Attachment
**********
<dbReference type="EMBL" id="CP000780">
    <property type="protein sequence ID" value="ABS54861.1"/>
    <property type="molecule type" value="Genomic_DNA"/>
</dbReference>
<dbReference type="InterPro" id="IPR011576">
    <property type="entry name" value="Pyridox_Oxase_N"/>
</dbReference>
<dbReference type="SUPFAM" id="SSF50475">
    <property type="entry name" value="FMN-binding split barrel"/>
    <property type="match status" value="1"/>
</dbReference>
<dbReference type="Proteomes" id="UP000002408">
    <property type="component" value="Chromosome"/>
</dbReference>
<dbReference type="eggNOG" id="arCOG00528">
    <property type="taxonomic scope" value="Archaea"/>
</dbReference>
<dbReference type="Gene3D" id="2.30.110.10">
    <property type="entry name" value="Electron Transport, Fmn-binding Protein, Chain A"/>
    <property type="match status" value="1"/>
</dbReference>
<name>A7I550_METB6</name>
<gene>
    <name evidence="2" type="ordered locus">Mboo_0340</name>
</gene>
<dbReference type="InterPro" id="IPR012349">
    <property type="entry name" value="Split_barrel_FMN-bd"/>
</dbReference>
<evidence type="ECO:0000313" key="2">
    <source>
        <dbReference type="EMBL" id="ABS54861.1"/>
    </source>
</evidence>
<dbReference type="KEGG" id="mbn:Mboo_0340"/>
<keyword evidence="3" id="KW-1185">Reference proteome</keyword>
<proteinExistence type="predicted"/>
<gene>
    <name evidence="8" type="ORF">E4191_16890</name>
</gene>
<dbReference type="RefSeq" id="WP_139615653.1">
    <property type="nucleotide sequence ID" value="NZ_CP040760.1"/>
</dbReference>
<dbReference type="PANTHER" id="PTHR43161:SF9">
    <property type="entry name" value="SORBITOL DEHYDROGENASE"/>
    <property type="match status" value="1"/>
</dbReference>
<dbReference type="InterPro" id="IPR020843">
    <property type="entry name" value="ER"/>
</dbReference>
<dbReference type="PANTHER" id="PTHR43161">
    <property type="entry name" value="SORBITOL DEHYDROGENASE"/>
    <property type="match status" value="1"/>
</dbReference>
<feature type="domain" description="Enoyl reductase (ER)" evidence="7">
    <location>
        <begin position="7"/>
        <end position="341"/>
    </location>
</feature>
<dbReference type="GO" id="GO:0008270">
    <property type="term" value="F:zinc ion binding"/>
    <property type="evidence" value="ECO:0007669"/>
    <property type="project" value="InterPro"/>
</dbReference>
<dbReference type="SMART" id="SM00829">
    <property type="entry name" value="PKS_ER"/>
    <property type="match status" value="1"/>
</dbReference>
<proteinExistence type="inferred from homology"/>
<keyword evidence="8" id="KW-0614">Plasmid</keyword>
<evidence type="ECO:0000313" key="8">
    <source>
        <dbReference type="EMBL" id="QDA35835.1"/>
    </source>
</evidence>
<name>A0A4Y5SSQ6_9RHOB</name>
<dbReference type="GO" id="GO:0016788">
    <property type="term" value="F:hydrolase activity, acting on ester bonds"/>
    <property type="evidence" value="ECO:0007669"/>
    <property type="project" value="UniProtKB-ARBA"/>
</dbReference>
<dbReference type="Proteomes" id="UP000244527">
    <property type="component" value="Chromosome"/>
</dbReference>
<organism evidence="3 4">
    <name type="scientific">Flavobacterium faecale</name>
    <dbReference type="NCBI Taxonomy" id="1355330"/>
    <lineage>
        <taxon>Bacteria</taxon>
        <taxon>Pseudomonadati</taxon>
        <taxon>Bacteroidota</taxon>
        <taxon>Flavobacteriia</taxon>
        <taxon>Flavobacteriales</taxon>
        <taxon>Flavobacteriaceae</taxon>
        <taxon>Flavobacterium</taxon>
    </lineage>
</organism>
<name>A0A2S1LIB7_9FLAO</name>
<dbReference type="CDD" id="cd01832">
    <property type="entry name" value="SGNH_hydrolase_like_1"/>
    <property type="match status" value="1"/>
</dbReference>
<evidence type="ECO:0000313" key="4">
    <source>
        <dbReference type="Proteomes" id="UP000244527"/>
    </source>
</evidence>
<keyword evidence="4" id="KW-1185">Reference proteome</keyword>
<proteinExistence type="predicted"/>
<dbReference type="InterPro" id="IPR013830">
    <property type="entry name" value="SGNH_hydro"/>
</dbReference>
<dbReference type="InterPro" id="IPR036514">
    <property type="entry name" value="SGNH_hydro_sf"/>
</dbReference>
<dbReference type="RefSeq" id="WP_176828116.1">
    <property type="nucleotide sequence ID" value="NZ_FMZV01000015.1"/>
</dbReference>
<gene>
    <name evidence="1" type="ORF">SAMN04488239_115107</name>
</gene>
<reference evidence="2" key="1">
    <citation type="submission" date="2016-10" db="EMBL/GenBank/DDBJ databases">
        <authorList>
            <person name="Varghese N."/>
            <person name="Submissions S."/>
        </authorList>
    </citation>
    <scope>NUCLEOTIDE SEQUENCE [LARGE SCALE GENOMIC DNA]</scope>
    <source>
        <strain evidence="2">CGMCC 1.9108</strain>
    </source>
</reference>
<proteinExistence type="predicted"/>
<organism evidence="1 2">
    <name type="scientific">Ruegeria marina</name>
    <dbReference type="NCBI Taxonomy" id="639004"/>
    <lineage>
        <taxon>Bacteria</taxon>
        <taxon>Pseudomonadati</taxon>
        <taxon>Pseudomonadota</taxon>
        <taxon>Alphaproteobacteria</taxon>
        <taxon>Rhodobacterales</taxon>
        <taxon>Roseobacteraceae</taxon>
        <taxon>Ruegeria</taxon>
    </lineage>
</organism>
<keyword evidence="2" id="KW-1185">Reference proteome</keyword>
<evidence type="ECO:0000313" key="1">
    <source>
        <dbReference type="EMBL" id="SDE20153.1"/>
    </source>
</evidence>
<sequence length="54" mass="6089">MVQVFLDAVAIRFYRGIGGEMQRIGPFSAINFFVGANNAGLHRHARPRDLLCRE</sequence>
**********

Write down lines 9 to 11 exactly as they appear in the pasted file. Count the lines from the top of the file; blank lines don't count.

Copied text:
    <property type="entry name" value="FMN-binding split barrel"/>
    <property type="match status" value="1"/>
</dbReference>